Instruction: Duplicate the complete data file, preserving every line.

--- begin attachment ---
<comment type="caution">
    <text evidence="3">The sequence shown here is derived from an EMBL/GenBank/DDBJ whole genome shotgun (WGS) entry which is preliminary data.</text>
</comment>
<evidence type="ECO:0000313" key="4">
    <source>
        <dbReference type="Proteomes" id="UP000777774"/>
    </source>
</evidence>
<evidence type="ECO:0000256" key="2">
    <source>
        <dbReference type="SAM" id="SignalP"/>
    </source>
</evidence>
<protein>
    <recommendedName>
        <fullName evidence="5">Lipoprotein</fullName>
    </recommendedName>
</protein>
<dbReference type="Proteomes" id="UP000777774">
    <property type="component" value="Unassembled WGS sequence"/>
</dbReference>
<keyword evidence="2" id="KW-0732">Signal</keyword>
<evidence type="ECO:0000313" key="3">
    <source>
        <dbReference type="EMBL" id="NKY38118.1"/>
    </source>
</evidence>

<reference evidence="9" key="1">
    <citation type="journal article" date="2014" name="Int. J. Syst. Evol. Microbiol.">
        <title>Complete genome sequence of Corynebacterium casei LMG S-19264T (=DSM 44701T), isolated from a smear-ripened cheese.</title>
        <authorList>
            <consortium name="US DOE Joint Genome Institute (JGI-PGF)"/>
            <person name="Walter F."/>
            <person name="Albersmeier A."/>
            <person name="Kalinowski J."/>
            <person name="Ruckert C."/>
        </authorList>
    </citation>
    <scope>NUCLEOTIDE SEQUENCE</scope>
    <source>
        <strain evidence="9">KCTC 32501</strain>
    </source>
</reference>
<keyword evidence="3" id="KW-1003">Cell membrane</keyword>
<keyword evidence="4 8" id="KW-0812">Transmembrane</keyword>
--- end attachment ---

<comment type="caution">
    <text evidence="3">The sequence shown here is derived from an EMBL/GenBank/DDBJ whole genome shotgun (WGS) entry which is preliminary data.</text>
</comment>
<evidence type="ECO:0000313" key="4">
    <source>
        <dbReference type="Proteomes" id="UP000777774"/>
    </source>
</evidence>
<evidence type="ECO:0000256" key="2">
    <source>
        <dbReference type="SAM" id="SignalP"/>
    </source>
</evidence>
<protein>
    <recommendedName>
        <fullName evidence="5">Lipoprotein</fullName>
    </recommendedName>
</protein>
<dbReference type="Proteomes" id="UP000777774">
    <property type="component" value="Unassembled WGS sequence"/>
</dbReference>
<keyword evidence="2" id="KW-0732">Signal</keyword>
<evidence type="ECO:0000313" key="3">
    <source>
        <dbReference type="EMBL" id="NKY38118.1"/>
    </source>
</evidence>

<reference evidence="9" key="1">
    <citation type="journal article" date="2014" name="Int. J. Syst. Evol. Microbiol.">
        <title>Complete genome sequence of Corynebacterium casei LMG S-19264T (=DSM 44701T), isolated from a smear-ripened cheese.</title>
        <authorList>
            <consortium name="US DOE Joint Genome Institute (JGI-PGF)"/>
            <person name="Walter F."/>
            <person name="Albersmeier A."/>
            <person name="Kalinowski J."/>
            <person name="Ruckert C."/>
        </authorList>
    </citation>
    <scope>NUCLEOTIDE SEQUENCE</scope>
    <source>
        <strain evidence="9">KCTC 32501</strain>
    </source>
</reference>
<keyword evidence="3" id="KW-1003">Cell membrane</keyword>
<keyword evidence="4 8" id="KW-0812">Transmembrane</keyword>